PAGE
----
The 25 fistula surgeons across the country are not enough to deal with the condition, theformer state minister of Primary Health Care Sarah Opendi has said.
Speaking at the fourth commemoration of the International obstetric fistula day in Arua District recently, Opendi said even though the numbers of the surgeons who carry out fistula repairs have greatly increased, they are still not enough.
“At the moment, there is a surgeon in each of the 13 regional referral hospitals to carry out fistula repairs. In addition, there are surgeons in seven private not for-profit hospitals which is a great improvement. But we have a backlog of 200,000 fistula cases and 1,900 new cases recorded every year; these surgeons alone are not enough to deal with these many cases,” Opendi said. She added that the ministry is going to equip Mulago National Referral Hospital, regional referral hospitals and selected private not-for-profit hospitals to build capacity for functional obstetric fistula treatment sites to deal with the backlog. According to Dr Edson Muhwezi, the United Nations Population Fund assistant representative, fistula is one of the most serious injuries women face during childbirth in the country.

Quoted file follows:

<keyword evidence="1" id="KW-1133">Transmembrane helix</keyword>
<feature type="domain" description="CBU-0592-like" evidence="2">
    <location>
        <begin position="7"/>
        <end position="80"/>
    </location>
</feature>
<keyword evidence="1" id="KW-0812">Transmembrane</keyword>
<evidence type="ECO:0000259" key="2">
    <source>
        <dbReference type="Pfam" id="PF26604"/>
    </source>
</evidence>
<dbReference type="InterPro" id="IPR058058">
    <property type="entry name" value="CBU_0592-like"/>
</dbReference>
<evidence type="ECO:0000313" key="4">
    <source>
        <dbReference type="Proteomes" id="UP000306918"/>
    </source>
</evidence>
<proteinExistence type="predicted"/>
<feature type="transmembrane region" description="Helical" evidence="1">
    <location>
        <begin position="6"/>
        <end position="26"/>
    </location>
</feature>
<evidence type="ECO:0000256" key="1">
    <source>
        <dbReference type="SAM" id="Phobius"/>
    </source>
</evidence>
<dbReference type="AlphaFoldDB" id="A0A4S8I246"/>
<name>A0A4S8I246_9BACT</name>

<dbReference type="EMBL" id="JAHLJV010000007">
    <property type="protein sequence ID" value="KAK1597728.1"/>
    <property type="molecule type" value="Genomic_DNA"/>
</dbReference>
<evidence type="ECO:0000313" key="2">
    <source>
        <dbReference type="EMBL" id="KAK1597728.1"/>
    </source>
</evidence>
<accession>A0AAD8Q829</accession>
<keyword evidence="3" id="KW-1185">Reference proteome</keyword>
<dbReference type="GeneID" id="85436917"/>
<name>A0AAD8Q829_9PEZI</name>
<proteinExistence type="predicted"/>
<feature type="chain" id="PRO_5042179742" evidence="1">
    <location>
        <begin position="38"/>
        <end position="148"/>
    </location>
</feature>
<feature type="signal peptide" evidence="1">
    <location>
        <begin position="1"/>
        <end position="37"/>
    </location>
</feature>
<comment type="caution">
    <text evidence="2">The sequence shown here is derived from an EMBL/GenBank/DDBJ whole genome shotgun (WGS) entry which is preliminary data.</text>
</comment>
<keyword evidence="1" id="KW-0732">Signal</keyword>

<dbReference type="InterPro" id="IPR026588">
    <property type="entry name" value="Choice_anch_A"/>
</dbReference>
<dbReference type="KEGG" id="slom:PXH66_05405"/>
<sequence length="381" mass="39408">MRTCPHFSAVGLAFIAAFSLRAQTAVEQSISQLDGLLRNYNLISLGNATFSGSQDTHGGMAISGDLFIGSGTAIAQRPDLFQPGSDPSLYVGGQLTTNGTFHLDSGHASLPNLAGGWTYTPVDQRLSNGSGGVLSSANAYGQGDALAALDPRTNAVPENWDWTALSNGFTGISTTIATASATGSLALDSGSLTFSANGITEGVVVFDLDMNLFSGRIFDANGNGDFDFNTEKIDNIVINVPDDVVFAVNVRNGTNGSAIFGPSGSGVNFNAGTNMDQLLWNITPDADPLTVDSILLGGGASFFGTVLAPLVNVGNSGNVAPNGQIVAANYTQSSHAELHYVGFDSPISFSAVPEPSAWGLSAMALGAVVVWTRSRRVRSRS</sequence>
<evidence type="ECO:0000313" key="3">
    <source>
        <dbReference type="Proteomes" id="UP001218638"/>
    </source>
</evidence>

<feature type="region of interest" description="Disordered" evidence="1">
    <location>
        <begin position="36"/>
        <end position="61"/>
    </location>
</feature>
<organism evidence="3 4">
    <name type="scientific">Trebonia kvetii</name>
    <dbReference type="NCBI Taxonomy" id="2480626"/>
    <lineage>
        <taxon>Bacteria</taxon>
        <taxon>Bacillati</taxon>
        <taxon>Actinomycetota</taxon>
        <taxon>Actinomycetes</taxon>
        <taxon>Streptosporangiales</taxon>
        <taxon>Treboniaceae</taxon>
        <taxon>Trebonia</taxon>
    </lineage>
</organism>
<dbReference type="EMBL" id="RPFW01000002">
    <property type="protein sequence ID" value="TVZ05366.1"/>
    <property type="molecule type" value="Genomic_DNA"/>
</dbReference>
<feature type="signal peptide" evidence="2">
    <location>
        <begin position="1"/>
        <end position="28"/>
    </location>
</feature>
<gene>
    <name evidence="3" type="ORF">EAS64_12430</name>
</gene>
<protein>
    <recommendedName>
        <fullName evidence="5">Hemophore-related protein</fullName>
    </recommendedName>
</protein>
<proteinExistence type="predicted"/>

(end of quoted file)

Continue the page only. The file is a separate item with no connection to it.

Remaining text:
“The persistence of fistula reflects broader health inequalities and healthcare system constrains because it afflicts those who lack access to timely, high quality and life-saving maternal health care,” he said before adding, “In 2015, over 2,560 fistulas were repaired across the country but we have new cases occurring every day which calls us to strengthen the prevention. We cannot give up until every woman and girl has the preventive care she needs.”
Dr Jacinto Amandua, the commissioner of clinical services at the Ministry of Health added that there is need to come up with innovative ways to reach women in rural areas who might not know the existence of the condition despite having it.